Google, Sanofi back UK biotech OMass' $100m second round


OMass Therapeutics has raised an impressive $100 million in a Series B financing that is said to be the largest ever for a UK biotech focusing on small-molecule drug development.

The Oxford-based company said the financing, led by venture capital arms of Google and Sanofi as well as Northpond Ventures, will be used to bring its portfolio of drug candidates for immunological and rare disease into clinical trials.

OMass is developing a pipeline of small-molecule drugs via a platform – called OdyssION – that uses native mass spectrometry that not only detects drug candidates that bind to a molecular target, but also identifies their functional effect.

The platform combines biochemistry, native mass spectrometry, and custom chemistry to investigate protein interactions within a cellular ecosystem, whilst filtering out the "confounding complexity" of other factors in the cell, according to the biotech.

Its pipeline includes drugs that target solute carriers, complex-bound proteins and G protein-coupled receptors (GPCRs) that have been largely overlooked by drug developers to date.

Among the lead projects are an antagonist of the MC2 receptor for congenital adrenal hyperplasia, a gasdermin D inhibitor for the treatment of inflammatory diseases, a GPR65 agonist for inflammatory bowel disease, plus two earlier-stage programmes targeting solute carriers.

OMass completed its $53 million first-round financing in 2020, with earlier investors Syncona, Oxford Science Enterprises and Oxford University also participating once again.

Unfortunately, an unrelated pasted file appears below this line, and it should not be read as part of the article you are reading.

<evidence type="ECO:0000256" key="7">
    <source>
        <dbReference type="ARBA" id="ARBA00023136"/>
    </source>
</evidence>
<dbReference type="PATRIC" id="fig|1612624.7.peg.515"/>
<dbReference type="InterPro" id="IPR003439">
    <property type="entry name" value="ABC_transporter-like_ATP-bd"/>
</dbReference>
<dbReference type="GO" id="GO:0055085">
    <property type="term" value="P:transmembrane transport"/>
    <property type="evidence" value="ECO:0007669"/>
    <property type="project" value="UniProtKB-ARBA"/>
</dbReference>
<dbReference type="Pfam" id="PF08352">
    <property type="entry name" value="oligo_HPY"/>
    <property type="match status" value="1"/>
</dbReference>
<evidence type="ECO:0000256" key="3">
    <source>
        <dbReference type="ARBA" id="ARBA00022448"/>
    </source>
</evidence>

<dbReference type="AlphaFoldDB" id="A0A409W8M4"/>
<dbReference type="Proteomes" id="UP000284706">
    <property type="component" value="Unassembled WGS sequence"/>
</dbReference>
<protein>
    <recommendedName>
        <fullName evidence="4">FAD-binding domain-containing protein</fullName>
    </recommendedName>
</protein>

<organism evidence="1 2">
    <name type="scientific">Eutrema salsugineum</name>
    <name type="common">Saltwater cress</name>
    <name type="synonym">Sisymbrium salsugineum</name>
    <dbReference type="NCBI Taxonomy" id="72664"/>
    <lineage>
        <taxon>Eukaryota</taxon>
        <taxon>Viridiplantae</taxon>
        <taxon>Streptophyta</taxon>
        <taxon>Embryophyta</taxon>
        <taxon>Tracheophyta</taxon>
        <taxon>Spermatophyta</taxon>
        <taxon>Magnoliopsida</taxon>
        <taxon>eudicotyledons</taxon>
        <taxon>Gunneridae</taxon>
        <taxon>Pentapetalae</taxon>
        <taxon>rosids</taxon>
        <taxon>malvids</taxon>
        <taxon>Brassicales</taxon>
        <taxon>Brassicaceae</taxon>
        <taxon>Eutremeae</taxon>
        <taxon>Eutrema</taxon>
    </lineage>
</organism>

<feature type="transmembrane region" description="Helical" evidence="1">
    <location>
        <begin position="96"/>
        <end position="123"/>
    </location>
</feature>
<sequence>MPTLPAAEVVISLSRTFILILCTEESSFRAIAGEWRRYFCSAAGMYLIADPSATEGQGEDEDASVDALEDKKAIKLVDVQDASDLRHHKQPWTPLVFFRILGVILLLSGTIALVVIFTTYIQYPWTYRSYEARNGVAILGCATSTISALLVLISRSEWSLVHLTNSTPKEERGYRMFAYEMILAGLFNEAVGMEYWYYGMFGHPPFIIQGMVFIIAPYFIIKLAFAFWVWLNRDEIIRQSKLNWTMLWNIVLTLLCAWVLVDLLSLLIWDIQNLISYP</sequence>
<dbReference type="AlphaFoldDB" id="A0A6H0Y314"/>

"The completion of this oversubscribed round with such high-calibre investors is recognition of the significance of our OdyssION platform and its potential to support the development of an exciting portfolio of novel drug candidates," said chief executive Ros Deegan (pictured above).

"We have already made significant progress against highly validated but previously 'undruggable' targets and can now accelerate them towards clinical development while continuing to expand our pipeline," she added.

After the financing complete, Google Venture's Scott Biller, Northpond's Diana Bernstein and Laia Crespo of Sanofi Ventures will takes seats on OMass' board.

The company's platform derives from technology developed in the laboratory of Oxford University professor Dame Carol Robinson that can be used to discover therapeutics against complex protein targets, including membrane proteins. Robinson is OMass' founder and scientific advisor.

She pioneered the native mass spectrometry technique that underpins OMass' technology, which gets its name because it can detect proteins in their 'native' form that better reflects their structure and function in the body under normal physiological conditions.